The Consumer Credit Act 1974 to the rescue?

28 Feb 2024 | Shilpa Mathuradas

Table of Contents

Our clients issued a claim against their former accountant, friend and trusted confidante.

The clients ran a restaurant from a property (“the Property”) which was mortgaged to a bank (“the Bank”). The Bank took possession of the Property and wanted the sum secured by the mortgage paid in full (£221,372). Our clients tried to resolve the issues directly with the Bank but attempts failed. The Claimant contacted the Defendant and advised of the repossession. The Defendant stated that he would pay the money due under the mortgage to the Bank as a loan from the Defendant to the Claimant (“the Loan”). The Claimant agreed to the proposal but wanted to retain ownership and control of the property.

The dispute between the parties related to the terms of that lending. These terms were notrecorded in writing at the time and the only terms agreed were after the Defendant paid thebank.

Our client asserted that the terms were:

  1. They would make repayments in whatever sums they could reasonably afford on whatever date they could reasonably manage;
  2. The Defendant would recover interest on the loan in the total amount of 15% of the Loan sum (flat rate);
  3. The Defendant could retain the rental income from the Property and apply it to the repayment of the Loan; and
  4. The Property would be transferred to a company purely for tax efficiency at the suggestion of the Defendant and that the clients would be the sole directors and shareholders of the company.

Whilst the Defendant asserted that:

  1. The Claimants signed the relevant documents and knew what they were signing;
  2. That the agreement was that ownership and control of the Property would pass from our clients to the Defendant until the Loan was repaid;
  3. That the terms of the Loan were as set out in a document dated 3 February 2012 and included, inter alia, payment of rent at the rate of 15% per annum; and
  4. He would transfer ownership of the Property to a company of which he is director and shareholder as security for the Loan made by him.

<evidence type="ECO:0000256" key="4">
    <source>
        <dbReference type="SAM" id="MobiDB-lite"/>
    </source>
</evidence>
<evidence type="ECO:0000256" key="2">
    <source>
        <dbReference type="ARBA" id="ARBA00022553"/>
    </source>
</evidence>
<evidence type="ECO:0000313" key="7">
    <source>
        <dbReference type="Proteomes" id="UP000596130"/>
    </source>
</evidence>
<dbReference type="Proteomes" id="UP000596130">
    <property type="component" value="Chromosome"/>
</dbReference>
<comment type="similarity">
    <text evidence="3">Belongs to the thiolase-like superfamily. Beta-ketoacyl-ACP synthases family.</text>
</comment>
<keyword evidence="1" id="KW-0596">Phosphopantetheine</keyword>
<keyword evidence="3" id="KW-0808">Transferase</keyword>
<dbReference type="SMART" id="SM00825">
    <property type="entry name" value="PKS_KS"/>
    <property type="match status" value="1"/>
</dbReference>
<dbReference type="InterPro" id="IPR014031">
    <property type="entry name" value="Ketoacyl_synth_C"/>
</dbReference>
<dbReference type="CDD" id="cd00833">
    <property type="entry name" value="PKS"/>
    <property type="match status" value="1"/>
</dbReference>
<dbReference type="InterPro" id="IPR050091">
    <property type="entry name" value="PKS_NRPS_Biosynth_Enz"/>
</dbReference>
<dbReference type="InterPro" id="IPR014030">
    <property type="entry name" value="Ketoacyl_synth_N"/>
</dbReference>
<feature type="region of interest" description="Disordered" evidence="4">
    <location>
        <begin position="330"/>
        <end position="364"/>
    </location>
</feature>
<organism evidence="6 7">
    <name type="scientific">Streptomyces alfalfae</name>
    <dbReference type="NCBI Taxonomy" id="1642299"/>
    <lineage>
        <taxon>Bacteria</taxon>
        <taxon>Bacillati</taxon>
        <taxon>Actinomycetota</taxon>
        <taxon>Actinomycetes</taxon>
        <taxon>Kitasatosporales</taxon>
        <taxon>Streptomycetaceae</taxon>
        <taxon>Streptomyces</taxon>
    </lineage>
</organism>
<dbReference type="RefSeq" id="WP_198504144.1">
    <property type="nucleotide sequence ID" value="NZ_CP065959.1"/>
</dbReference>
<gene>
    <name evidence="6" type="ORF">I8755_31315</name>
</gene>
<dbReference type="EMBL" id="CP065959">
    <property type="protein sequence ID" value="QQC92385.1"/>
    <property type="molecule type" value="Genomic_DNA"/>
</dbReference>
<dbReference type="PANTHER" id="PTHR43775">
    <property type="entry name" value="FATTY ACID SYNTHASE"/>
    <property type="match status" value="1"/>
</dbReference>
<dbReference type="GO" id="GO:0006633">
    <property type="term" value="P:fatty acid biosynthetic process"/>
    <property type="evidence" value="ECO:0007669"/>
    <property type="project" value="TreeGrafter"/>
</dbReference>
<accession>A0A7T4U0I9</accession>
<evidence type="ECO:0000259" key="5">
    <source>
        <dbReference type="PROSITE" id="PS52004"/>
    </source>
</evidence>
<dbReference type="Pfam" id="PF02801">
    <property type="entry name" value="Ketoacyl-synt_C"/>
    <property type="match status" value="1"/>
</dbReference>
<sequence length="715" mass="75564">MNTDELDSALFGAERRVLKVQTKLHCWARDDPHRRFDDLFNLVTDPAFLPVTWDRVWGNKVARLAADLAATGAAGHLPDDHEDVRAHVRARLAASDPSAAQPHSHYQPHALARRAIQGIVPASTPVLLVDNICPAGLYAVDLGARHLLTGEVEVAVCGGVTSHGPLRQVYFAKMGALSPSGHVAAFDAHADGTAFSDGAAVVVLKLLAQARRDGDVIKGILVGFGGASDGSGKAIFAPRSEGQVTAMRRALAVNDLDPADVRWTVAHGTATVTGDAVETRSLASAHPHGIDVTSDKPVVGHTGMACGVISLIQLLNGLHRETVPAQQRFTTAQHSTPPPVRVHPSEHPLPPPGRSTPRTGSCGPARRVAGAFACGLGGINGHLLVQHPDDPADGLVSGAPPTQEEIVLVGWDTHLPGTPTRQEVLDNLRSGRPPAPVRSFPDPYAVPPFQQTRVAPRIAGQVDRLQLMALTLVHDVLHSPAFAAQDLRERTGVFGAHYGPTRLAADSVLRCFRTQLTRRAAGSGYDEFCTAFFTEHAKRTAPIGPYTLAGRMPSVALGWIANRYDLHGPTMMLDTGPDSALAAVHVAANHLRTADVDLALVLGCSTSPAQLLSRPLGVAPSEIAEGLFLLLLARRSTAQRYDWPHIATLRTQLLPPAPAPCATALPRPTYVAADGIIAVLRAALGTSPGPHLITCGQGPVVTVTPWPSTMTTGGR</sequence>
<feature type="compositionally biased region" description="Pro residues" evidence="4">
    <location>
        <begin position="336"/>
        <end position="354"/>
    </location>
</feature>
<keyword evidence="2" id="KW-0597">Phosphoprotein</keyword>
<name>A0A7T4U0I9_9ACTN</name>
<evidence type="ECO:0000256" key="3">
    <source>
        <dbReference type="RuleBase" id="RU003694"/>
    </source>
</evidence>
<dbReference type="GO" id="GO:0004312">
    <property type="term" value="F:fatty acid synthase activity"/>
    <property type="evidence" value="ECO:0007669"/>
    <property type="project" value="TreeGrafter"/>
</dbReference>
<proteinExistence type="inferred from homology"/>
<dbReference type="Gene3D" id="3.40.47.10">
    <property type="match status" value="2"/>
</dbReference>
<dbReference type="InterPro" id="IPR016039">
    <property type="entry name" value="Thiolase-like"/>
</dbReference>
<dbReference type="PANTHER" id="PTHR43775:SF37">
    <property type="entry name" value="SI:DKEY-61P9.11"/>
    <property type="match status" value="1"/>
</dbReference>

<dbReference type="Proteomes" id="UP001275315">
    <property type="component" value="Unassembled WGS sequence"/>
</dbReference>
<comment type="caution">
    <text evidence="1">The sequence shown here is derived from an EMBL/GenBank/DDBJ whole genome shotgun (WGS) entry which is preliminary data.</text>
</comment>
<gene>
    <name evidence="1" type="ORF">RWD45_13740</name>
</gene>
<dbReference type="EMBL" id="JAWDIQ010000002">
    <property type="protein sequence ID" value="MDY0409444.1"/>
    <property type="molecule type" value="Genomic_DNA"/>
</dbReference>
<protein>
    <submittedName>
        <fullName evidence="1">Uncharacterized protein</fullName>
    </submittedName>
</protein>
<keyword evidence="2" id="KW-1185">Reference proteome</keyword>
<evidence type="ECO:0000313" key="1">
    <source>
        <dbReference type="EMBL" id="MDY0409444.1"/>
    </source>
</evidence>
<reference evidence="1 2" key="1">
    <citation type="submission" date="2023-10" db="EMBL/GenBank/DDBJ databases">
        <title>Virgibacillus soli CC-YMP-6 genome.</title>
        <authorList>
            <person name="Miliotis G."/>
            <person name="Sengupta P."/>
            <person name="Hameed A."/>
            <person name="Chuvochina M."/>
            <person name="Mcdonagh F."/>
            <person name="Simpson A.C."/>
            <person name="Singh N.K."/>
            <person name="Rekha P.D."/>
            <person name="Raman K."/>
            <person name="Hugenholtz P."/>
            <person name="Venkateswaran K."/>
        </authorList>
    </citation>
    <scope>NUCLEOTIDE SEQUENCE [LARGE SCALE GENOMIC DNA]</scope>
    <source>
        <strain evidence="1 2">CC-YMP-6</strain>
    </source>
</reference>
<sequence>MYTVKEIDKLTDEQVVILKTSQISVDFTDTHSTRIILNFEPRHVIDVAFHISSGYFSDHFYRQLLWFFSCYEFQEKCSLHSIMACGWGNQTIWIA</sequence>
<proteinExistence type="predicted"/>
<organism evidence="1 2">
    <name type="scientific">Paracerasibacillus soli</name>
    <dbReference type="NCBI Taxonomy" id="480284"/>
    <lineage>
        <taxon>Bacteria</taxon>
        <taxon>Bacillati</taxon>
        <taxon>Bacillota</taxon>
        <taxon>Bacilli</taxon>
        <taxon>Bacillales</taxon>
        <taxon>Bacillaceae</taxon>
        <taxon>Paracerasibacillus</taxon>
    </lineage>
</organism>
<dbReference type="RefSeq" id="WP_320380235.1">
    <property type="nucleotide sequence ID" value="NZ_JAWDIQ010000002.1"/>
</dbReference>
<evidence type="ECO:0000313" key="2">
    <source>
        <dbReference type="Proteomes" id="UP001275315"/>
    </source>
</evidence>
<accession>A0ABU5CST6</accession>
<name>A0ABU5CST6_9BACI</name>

The client’s position was that they had discharged and overpaid the indebtedness under them oan including the agreed interest thereon at 15% and that when they would ask for confirmation from the Defendant of the same, or for a redemption statement showing what remains, the Defendant refused to provide it. They sought an account of what money, if any, was owed and a transfer of title to the Property back to them.

After a dispute relating to the terms of the lending, our client challenged the terms of the Loan on the basis of the unfair relationship under the provisions of section 140A and 140B of the Consumer Credit Act 1974. This allows the Court to change the terms of a consumer credit agreement to assist debtors if it finds that the relationship between the creditor and debtor is unfair as a result of one or more of three factors:

1) Any terms of the agreement (or any “related agreement”);

2) The way in which the creditor has exercised or enforced any of their rights under the agreement (or any “related agreement”); or

3) Any other thing done or not done by, or on behalf of the creditor.

Although the client’s case relating to the terms of the lending was rejected, the Court did agree to vary the terms of the lending i.e. reducing the interest rate for a period and the length of the term over which it was to be paid.

This variation of the terms allowed the matter to finally conclude and the Property is now to be transferred back to the clients.

If you believe you are in a similar situation and would like advice on how you can resolve a dispute where a debt is owed to you or by you, please contact our Property Litigation department or call the team on 02074858811. Alternatively, you can make an online enquiry.

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      David A, Trustpilot Review

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